There’s a grave waiting…

images.jpgThe cemetery at the foot of Bokkop – outside the small town of Rolbos – is a rather lonely spot. Bearing in mind the handful of people living in town, one can understand that the cemetery cannot be compared to those in larger places like Loeriesfontein or Lekkersing. Why, the bustling community of Riemvasmaak sees far more of the extremes of human life than our little hovel in the Kalahari.

One of the most recent graves belongs to Siena, old Servaas’s sadly-departed wife. He finds solace in the memories of many years of marriage to the soft-spoken lady, as well as in the cold beers Boggel serves in the little bar. He says the one sustains the past while the other props up the present, The future? Servaas says it’s far too dark to contemplate at all..

Still, despite the relative freshness of Servaas’s loss, there is a new mound of red sand at the edge of the cemetery – just a oblong heap is sand with no cross or any other form of marking. And, because the place is visited so rarely, it is quite likely that the soft night winds will flatten the surface again before anybody should visit the grave of a departed loved one.

Now, the good people of Rolbos are not superstitious and they do not harbour gullible thoughts on irrational subjects. No, they will always find the most logical answers to the most difficult questions, like the time Gertruida questioned the decision-making prowess or our government. It was Vetfaan who reminded her that we – indeed – do not have a government in the classic sense of the word, but that we have been reduced to insignificance by a group of megalomaniacs. Good governance, he said, was an oxymoron, just like effective policing or, more recently, the term ‘public protector’.

So, should one of the Rolbossers notice the freshest grave in their burial place, he (or she) would want to know why he (or she) missed such an important event and why he (or she) didn’t have the opportunity to question Oudoom on the Church’s approach to thorny social issues. But, being summer and unbearably hot, the townsfolk spend their time in the most logical (and comfortable) place, enjoying a few cold beers and sensibly avoiding the scorching heat outside.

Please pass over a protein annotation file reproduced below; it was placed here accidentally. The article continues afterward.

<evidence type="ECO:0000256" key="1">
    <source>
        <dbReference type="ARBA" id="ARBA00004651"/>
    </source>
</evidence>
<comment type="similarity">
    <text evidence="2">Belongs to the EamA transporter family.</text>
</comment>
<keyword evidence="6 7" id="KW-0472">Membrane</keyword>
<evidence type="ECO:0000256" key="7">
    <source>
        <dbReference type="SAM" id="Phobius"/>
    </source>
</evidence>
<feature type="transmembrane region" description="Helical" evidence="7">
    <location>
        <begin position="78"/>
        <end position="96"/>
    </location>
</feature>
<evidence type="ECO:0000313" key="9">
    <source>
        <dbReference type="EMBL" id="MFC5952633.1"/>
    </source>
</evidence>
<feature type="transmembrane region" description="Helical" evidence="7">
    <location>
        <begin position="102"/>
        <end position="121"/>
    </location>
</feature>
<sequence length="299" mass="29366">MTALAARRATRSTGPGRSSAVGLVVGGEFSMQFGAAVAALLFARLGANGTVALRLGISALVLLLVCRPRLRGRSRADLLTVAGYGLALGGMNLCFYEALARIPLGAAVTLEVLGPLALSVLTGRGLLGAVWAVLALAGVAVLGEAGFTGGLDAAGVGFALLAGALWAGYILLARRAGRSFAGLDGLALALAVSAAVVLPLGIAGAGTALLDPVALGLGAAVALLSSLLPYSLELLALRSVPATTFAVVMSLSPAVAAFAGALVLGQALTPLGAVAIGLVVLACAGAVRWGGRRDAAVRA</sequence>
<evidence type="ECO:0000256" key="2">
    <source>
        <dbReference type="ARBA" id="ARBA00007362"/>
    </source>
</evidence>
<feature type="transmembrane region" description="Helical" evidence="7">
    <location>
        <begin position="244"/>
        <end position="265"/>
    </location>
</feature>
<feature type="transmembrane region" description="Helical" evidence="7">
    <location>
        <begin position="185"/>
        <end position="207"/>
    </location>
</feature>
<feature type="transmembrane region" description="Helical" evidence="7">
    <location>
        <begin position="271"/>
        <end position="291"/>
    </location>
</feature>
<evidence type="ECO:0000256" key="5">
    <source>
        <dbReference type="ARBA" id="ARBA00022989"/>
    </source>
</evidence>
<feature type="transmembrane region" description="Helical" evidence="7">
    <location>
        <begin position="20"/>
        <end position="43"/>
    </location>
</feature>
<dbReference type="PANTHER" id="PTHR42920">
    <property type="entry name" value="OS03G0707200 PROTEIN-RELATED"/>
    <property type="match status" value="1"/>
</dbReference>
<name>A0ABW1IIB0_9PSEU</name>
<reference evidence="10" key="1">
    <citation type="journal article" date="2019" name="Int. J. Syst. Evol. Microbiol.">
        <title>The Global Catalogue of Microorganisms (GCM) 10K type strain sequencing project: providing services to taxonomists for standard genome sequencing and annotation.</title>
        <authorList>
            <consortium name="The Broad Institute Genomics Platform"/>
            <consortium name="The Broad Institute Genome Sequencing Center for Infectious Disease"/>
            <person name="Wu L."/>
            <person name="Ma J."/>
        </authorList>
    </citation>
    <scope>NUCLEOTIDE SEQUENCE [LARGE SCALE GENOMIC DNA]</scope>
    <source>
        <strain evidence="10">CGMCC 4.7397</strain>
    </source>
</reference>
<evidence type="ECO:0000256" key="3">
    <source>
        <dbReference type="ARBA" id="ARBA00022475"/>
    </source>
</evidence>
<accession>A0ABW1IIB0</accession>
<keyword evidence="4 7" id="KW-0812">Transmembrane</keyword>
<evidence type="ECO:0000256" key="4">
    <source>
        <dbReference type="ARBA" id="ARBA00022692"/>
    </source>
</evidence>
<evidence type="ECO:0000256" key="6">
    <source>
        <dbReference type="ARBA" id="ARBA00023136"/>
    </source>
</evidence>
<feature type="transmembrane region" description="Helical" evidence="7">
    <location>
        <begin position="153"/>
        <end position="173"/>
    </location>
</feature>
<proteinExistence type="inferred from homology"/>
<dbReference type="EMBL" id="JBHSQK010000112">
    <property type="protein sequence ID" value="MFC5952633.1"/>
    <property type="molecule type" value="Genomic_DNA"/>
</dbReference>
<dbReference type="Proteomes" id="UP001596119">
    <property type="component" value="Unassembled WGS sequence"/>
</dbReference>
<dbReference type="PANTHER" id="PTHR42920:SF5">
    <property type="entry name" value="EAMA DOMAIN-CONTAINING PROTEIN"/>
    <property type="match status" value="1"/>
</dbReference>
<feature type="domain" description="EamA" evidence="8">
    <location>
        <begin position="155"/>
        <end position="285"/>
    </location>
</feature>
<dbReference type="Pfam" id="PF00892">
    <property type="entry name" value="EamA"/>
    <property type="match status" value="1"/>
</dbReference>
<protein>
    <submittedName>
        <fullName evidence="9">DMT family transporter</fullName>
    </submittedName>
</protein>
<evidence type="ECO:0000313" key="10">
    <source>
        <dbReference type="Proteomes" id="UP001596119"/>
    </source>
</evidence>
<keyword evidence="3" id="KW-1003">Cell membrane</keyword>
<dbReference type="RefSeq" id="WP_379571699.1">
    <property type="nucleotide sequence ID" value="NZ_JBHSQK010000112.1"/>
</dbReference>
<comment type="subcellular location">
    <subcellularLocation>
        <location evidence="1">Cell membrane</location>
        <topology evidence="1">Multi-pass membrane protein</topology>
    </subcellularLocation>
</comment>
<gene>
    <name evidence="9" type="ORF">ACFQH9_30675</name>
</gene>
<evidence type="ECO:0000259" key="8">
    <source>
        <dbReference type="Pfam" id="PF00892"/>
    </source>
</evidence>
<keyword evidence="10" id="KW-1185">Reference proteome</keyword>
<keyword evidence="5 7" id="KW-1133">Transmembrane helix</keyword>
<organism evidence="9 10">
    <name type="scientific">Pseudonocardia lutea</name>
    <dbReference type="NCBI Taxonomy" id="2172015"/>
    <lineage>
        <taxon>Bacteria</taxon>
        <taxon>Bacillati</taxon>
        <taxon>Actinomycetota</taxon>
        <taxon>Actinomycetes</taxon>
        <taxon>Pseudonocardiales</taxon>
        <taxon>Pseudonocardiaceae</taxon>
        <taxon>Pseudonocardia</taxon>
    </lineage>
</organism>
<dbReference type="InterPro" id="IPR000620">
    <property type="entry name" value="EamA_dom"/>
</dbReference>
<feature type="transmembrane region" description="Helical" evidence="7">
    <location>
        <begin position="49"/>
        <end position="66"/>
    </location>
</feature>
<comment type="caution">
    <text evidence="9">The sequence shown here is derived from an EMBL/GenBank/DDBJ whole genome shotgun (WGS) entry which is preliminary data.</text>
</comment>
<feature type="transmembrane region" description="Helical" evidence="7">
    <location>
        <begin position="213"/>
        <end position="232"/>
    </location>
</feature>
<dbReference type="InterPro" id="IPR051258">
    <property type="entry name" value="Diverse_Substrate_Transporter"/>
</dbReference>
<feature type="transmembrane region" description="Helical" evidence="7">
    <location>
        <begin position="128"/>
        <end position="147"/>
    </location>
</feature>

But it’s out there, on the plains of the vast desert, that death finally had the last say and the noble existence that once lived proudly, ceased to be. It simply had no fight left, no desire to compete against the odds that were becoming more and more unfavourable every day. Life is like that, not so? The risk of death increases with every passing minute, every hour of life that speeds by. Like a playful puppy, it keeps on crawling nearer, no matter how hard we try to ignore the inevitable.

The neglected mound next to the rusting fence is the last resting place for a pair of twins, in fact.  The inseparable Siamese siblings, Truth and Integrity rest here in eternal peace after a life-long struggle to impress upon the country the essence of their existence. Through the years they have been battered into submission – first by the Church, then by the media and finally by a succession of political leaders. Although sick, diseased, fatigued and in dire straits, the twins battled on bravely. They refused to succumb to the ever-increasing tide of scorn and lies levelled at them, prepared to fight to the last.

And they did. They fought bravely, making sure that the facts of so many lies and corrupt dealings got to the right people  at the right time; using newspapers, TV and common men and women to expose the greed and corruption eating away at the fabric of our society.

And then came the final blow; the act that killed the twins in such a cowardly manner that generations to come will hang their heads in shame. Professors in Political Science will tell the story for as long as there are students that listen, while others who had followed the liberation movement in the past, will stare at the pages of history books in shame.

Truth and Integrity might have stood a chance of survival under different circumstances. Had the country had a government of honour, the twins would have been with us still. But, with State Capture nearing completion, the final blow came with the appointment of a man to parliament who has no respect for the twins. He killed them with his tears, his lies and his desire to serve not the country, but the man who has shown a singular  and progressive lack of political insight over the past few years.

But, one must admit, the nature of Life is a strange phenomenon.Yes, the little mound of red earth will flatten as the winds caress the fine granules of red Kalahari sand away to the open plains. And yes, for a while people will forget the twins ever lived.

But…

How strange then, the fact that people forget so easily? That the odds of dying increases with every breath? And just like Truth and Integrity aren’t real people but still have died, so there are others that will have to succumb to the inevitabilities we all have to live (and die) with. Nothing remains hidden forever, just as nothing lives forever.

So, Mister President, the blood of the twins is on your hands – and those of your current favourite little friend, he of the crocodile tears and the many questions of his role in load shedding. Enjoy your season in the sun – for time marches on and Deceit and Corruption will have to die as well. The risk of that happening increases with every passing minute, Mister Commander in Chief. And when they, at last, cease to be – as they must – your family and the rest of the country will remember.

They’ll remember.

Everything.

With limitless shame.

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